Parental Gestures and Their Role During Social Interactions with Deaf, Autistic and Typically Developing Children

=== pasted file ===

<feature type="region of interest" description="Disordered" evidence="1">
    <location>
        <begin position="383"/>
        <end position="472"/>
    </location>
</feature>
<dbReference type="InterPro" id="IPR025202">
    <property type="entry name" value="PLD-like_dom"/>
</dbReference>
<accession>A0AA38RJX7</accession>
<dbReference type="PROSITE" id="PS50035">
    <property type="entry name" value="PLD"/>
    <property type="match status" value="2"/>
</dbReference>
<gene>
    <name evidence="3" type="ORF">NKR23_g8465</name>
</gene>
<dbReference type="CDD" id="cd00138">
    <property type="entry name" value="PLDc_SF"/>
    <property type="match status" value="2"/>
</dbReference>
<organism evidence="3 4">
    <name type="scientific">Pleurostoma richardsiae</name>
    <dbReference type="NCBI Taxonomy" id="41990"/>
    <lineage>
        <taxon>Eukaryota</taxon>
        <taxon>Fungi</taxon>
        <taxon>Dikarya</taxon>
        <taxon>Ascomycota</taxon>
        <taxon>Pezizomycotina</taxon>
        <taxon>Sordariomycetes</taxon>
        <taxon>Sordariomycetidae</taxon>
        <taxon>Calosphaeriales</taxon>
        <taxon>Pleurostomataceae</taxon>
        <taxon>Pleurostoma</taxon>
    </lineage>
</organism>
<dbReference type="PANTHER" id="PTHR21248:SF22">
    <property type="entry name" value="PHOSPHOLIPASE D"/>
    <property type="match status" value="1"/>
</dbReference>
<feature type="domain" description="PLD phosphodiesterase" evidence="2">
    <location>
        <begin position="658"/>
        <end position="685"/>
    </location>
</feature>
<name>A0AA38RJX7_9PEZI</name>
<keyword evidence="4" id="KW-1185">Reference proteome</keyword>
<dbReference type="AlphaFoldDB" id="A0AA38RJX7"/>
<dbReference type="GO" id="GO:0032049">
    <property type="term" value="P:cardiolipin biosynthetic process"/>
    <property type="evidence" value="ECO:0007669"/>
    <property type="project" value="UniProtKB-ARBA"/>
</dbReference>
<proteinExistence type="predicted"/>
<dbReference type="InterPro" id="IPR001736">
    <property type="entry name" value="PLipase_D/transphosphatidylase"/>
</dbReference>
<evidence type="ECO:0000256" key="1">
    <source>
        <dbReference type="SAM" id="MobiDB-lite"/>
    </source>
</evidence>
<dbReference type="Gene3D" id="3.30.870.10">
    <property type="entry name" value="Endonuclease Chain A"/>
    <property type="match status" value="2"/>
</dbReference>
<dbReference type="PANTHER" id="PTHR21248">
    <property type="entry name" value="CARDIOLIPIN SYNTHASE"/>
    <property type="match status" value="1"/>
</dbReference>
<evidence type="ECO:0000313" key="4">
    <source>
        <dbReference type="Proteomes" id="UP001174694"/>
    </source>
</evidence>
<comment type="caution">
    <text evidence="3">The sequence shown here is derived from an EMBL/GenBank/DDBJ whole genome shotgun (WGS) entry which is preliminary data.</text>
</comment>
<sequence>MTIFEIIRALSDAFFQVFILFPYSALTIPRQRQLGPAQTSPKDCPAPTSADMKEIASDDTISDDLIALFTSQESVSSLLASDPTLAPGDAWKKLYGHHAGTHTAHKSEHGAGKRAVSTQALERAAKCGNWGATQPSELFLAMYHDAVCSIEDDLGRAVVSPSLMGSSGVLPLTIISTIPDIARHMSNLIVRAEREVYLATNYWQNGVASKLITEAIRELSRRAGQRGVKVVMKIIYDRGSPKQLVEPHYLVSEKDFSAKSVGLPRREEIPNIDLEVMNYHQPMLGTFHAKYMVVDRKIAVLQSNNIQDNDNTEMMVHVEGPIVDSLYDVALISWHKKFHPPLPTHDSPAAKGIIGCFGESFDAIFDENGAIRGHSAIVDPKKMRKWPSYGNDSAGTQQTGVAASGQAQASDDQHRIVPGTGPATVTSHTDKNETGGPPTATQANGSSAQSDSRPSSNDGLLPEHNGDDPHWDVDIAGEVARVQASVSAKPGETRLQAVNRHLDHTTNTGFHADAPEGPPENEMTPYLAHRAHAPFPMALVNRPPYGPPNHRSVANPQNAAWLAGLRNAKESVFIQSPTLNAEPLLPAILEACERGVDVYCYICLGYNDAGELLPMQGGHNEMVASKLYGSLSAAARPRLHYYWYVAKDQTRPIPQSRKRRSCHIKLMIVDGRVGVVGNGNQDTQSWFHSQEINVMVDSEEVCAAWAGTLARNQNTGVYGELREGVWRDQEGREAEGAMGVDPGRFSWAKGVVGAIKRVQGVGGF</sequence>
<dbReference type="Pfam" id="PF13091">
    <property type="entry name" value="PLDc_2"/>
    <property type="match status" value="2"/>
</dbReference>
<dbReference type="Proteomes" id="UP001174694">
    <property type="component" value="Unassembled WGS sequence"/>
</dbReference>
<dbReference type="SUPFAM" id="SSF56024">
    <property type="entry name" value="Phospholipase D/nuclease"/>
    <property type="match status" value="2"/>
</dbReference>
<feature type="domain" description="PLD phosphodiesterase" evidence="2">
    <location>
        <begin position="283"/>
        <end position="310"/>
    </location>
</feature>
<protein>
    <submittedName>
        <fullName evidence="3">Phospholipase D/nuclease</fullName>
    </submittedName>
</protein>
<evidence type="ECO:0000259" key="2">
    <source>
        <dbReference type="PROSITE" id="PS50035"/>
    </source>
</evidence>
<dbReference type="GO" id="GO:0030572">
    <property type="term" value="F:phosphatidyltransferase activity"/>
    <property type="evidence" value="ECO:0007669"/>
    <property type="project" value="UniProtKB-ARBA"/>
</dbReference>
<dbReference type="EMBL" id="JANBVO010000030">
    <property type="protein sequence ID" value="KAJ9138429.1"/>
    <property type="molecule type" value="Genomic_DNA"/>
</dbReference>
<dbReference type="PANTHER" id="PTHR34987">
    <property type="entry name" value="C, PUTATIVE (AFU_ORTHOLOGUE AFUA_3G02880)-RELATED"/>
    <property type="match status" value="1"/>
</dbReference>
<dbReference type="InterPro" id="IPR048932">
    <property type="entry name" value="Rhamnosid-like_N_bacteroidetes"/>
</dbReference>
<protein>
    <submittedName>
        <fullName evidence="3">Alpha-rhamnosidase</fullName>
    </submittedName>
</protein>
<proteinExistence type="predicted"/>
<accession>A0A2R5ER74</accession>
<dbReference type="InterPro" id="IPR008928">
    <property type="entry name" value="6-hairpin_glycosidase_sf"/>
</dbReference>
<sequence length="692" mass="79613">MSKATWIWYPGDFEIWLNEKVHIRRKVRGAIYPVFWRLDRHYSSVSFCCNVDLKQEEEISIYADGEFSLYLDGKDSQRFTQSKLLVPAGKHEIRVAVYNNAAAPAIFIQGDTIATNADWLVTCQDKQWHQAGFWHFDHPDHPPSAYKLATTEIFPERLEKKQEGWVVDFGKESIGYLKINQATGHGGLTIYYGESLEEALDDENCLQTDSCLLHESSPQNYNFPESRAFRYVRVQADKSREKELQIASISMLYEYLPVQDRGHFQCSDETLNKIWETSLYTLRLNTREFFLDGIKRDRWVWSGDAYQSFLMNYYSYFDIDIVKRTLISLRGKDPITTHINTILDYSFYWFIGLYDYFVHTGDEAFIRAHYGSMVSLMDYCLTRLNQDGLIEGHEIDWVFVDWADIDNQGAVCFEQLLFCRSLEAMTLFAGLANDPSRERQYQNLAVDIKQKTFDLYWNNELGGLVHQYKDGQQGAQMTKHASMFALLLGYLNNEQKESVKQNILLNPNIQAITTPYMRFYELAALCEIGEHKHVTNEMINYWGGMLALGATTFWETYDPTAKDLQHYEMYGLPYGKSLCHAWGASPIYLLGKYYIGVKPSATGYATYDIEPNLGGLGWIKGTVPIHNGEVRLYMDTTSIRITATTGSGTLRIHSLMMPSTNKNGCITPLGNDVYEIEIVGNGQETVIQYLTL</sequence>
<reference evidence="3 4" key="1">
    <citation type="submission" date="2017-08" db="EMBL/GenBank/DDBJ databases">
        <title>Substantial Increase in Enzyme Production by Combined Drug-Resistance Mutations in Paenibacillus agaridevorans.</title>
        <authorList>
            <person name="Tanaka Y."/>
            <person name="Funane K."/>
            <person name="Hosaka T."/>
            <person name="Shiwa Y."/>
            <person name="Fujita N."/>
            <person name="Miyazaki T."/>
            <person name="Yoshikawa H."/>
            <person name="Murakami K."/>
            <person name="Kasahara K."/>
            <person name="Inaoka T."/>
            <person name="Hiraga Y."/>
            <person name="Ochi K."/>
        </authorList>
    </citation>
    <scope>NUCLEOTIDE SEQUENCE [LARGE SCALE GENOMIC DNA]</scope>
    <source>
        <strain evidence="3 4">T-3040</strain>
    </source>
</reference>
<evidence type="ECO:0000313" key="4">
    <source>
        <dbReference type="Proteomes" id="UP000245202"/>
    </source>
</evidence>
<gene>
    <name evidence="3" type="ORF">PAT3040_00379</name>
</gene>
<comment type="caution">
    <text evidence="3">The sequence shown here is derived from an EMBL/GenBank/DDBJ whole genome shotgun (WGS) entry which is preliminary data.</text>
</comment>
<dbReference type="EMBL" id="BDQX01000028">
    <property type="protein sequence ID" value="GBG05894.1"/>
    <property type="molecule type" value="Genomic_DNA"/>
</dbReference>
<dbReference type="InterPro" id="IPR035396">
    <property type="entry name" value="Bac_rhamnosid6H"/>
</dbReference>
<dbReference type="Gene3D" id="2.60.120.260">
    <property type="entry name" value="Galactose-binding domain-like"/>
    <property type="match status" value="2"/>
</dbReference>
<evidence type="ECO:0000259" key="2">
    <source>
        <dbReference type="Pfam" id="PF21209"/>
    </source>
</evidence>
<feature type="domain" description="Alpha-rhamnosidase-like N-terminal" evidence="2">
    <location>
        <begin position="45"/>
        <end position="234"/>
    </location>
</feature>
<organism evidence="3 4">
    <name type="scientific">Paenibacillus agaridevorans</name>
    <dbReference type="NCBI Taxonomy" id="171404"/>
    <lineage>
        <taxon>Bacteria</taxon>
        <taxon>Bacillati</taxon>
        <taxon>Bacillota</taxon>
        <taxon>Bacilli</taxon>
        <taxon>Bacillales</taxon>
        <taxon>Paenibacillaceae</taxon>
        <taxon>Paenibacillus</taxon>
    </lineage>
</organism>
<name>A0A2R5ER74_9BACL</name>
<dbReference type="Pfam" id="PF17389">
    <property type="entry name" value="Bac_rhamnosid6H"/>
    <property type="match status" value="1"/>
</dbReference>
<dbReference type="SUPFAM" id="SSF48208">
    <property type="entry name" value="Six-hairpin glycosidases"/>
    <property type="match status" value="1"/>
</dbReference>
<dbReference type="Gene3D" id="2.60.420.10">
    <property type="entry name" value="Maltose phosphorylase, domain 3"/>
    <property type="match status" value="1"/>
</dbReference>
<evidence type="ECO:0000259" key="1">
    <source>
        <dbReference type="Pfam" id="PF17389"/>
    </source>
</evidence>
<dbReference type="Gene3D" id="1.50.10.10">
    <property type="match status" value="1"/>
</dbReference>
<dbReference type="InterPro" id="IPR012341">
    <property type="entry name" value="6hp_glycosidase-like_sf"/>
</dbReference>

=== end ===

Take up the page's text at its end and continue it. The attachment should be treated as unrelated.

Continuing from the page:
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The study aimed to understand how parental gestures are used and guide children’s attention by observing social interaction. The study specifically focused on parental gesture use and child’s gaze allocation of three population groups whose language learning experiences differ: Deaf (D), autistic (ASD), and typically developing (TD). Fifteen 3-5 year old children and their parents (5 parent-child dyads from three groups) participated in a semi-naturalistic play session. Video recordings of the play session were manually annotated to determine 1) the type, duration and frequency of parental gestures, 2) whether or not a parent used objects while gesturing, and 3) the child’s attention to social cues such as face, object use, and parental gestures. Results reveal that parents gestured differently for children with different language learning experiences. Specifically, parents of D group gestured faster and more frequently when compared to parents of ASD and TD groups, while parental gestures from all three groups were dominated by deictic gestures (e.g., pointing and object showing). Further, the results from children’s head-camera data suggest that deaf children attend to the parental gestures more and had more instances of sustained attention when compared to the ASD and TD groups. Sustained attention has been considered to be a developmental milestone for attentional development and effective attention for learning. Discussion includes the potential role of both individual child’s language learning experiences and parental gesture in cognitive development.